Tikka groaned. “He is not my man. But I have to admit I am a bit worried about him. Those priests he was with the last time he was here… it’s never good to mix in the temple businesses. I just want to make sure he’s alright.”
The girls answered with a chorus of “Righttt…”.
Tikka turned and pretended to slump against the big cabinet next to her and, gently, banged her forehead on the wood. “Please, will you give up on that ‘your man’ stuff?”
“Well, if it’s like that, why didn’t you say so?” Jick said. “Of course you can go. And I can pay for the guesthouse. If you stay in the Star Goddess’ one.” That was the cheapest of the temple guesthouses, most of which were hell of a lot cheaper than any of the taverns or inns of the city to start with. They were also far more spartan than the taverns and inns.
“That’s fine. I’ll be happy enough with the Star Goddess’ house,” Tikka said and turned back to Jick, trying rather unsuccessfully to ignore the others.
“But I won’t let you go alone. You might run into that mercenary. So,” Jick turned to face the girls, “Who else wants to spend the night in Khemas?”
Both Anya’s and Mambi’s hands shot up.
“All right. But you still need a bodyguard. Mukasji!” Jick’s bellow made Tikka jump.
Mukasji? And both Anya and Mambi? Tikka rolled her eyes for the invisible participant of the gathering she was fairly sure was listening. This was getting out of hand.
She was answered with a gentle stirring of air next to the fine hairs above her temple.
“Now where the hell is that good for nothing…” Jick muttered and walked to the back door of the kitchen, then yelled again, loud enough to spook the chickens and ducks scavenging for food in the back yard.
“Get him drunk,” Para’s voice whispered next to Tikka’s ear. “Or something. We’ll figure it out.”
The main thing was to get into the city. They’d make the rest of it up as they went.
Mukasji was unhappy with the whole thing, and he had let them all know it on the way to the city. Especially since his father had made it very clear to him that he was to obey Tikka and Mambi. At least he had given up grumbling after a while, and right now just followed them with a sour face and his pike. But while he was being his normal pain in the ass self, in some obscure way Tikka was almost comforted by the young man’s presence. Mukasji was stupid, but while he was noticeably fat he was also very strong, pretty agile and surprisingly good with his pike, a fact which the girls had witnessed in more than one occasion when there had been trouble with drunken or otherwise unreasonable swordsmen in the tavern. Mukasji had never learned how to use a sword well, but a good pikeman could be more than a match for most swordsmen.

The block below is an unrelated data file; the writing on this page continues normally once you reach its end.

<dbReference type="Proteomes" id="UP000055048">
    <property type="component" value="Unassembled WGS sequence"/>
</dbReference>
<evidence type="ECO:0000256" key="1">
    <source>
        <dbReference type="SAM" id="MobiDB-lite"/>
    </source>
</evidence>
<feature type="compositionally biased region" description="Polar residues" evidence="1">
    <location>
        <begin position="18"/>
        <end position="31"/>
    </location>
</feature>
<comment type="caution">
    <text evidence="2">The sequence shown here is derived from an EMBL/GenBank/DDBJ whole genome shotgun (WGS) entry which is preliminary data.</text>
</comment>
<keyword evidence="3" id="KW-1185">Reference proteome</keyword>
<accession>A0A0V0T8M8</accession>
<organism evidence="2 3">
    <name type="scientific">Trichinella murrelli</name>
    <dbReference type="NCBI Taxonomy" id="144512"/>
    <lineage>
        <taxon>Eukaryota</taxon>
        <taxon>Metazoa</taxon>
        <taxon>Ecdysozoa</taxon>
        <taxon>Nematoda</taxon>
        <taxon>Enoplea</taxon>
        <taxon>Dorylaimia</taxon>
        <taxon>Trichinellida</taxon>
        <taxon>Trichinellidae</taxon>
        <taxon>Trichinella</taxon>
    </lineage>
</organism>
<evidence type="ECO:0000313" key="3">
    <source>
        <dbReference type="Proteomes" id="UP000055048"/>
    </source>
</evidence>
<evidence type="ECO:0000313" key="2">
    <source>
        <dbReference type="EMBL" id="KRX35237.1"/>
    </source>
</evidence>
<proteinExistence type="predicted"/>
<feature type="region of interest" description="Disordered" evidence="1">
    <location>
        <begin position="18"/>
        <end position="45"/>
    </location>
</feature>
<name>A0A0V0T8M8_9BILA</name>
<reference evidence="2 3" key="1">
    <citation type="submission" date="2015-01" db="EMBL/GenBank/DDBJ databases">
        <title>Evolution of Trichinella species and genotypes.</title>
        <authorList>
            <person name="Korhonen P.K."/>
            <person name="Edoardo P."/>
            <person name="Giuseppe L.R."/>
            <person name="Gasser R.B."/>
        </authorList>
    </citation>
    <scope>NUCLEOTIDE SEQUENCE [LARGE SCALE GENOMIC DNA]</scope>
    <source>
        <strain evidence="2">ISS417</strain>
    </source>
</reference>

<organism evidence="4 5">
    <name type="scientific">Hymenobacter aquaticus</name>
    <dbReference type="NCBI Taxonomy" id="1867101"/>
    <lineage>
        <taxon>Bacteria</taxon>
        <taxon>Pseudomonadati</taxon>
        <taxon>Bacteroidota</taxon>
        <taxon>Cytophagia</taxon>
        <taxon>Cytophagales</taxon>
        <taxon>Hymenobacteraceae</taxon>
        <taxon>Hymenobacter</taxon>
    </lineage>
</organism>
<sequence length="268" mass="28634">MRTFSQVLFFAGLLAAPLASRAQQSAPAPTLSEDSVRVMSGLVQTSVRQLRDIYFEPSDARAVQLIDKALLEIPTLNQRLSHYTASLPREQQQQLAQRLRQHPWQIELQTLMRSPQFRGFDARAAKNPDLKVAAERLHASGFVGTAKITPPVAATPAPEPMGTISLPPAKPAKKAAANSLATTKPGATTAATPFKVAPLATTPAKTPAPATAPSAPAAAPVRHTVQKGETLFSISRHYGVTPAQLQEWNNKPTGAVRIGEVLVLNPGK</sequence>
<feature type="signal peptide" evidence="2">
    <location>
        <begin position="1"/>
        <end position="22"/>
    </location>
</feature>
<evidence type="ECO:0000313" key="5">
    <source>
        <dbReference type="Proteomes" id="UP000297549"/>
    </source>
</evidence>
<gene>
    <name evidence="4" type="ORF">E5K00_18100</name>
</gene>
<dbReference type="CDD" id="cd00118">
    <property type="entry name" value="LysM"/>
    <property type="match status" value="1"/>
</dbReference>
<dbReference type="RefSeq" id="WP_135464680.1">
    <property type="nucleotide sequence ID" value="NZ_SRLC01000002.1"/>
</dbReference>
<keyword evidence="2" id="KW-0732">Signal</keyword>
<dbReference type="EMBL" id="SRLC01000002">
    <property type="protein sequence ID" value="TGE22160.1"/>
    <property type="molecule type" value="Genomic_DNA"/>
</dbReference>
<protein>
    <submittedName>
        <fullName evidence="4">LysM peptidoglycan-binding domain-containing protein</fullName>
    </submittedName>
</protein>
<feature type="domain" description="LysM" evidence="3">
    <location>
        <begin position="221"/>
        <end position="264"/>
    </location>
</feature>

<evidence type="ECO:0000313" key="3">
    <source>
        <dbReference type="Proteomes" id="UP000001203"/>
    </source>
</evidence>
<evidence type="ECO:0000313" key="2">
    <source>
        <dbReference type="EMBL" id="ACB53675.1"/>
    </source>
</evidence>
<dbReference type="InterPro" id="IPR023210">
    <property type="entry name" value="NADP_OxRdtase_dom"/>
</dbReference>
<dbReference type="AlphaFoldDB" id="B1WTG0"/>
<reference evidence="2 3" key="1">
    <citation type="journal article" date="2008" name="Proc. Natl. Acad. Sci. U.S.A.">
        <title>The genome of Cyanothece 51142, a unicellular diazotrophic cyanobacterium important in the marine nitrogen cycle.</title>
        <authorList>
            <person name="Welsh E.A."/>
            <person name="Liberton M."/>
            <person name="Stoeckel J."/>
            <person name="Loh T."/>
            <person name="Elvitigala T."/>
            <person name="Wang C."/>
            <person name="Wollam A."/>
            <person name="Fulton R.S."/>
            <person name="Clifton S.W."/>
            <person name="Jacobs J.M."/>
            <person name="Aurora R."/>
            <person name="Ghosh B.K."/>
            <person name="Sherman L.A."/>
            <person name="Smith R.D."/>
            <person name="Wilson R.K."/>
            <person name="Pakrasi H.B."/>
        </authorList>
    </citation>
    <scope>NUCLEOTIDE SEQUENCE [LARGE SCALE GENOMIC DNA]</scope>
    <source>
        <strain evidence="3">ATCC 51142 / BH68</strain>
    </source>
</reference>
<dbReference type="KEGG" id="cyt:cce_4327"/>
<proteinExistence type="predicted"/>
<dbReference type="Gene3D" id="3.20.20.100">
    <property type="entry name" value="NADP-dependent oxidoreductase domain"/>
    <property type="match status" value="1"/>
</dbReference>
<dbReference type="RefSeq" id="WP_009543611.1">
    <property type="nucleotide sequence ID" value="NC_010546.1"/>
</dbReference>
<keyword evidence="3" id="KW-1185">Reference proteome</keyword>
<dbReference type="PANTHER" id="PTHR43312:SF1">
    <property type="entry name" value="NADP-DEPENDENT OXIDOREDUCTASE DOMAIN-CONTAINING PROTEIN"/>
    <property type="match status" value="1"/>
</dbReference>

Mukasji might not be good for much, but he was a good bodyguard. Especially since he was also big enough to be able to intimidate most people simply by his looks. The only problem for the girls was to make sure he would stick to defending them and not go and pick quarrels himself because he thought somebody was looking badly at him or his charges.
“You know, I think that maybe the biggest problem with him is that he tends to take himself and his duties too seriously,” Mambi was saying in a quiet voice to the other two girls as they were walking through the crowded streets towards one of the Fertility Goddesses temples, Mukasji a few steps behind them. “And he can’t admit even to himself, much less to anyone else, that he really doesn’t have the brains to handle most things by himself. He’d make a great underling, but he keeps on trying to be the boss.”
“Well, the poor boy is the boss’ only son,” Tikka said.
“I know we all have just loved to tease him all these years, but lately I have began to feel more and more sorry for the poor sod. He can’t help what he is.”
“Mambi, don’t say you are actually beginning to like him,” Anya said, her voice a bit too loud.
“Why not?” Mambi’s voice was defensive. Then she grinned. “Besides, have any of you ever taken a really good look at him? He would not be a bad looking guy, at all, if he could get rid of some of that excess fat.”
“And the sour expression…” Anya muttered.